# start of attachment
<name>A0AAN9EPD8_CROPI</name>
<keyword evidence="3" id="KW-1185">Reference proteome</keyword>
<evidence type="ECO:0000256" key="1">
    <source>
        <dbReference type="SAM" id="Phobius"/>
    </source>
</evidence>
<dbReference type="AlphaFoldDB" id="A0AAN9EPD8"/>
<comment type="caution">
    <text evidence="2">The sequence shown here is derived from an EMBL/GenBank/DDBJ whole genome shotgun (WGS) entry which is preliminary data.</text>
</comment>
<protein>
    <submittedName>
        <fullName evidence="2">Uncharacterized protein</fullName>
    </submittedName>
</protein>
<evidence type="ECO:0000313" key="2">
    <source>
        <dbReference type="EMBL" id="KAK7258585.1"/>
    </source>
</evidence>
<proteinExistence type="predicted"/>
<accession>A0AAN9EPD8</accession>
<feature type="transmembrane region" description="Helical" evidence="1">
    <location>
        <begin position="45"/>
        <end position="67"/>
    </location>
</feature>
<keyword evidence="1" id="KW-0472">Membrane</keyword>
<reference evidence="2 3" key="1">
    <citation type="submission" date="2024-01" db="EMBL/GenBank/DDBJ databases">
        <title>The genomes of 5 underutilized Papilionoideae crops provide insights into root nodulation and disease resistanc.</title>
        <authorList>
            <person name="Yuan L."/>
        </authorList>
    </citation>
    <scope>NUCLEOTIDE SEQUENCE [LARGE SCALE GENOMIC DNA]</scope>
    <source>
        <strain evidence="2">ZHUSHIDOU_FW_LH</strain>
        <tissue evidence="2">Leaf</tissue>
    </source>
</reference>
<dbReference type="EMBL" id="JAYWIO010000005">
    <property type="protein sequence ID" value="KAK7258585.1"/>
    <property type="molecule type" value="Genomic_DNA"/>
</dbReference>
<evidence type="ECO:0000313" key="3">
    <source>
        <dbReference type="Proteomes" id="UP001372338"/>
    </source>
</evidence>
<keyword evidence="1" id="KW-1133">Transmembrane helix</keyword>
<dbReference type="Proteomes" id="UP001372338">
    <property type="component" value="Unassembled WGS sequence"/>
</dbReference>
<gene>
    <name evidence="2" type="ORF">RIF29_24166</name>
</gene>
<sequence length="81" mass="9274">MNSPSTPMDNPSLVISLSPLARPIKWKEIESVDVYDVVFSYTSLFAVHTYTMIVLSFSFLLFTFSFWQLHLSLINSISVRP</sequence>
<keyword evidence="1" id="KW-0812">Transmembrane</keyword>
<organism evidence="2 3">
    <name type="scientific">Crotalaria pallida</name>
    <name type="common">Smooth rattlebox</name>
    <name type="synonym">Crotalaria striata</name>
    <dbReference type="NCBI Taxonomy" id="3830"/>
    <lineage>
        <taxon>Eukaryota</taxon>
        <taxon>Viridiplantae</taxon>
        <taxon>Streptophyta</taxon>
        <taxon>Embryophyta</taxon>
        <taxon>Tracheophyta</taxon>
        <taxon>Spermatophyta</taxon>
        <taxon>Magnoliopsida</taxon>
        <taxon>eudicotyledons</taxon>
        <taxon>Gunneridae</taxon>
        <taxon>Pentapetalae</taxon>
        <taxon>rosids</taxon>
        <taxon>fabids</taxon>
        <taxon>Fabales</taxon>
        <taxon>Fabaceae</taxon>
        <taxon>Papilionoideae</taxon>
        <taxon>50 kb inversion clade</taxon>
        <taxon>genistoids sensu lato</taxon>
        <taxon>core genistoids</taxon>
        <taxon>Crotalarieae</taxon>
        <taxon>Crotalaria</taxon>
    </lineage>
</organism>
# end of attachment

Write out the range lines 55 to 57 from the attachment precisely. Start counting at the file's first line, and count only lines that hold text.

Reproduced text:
    <property type="component" value="Unassembled WGS sequence"/>
</dbReference>
<gene>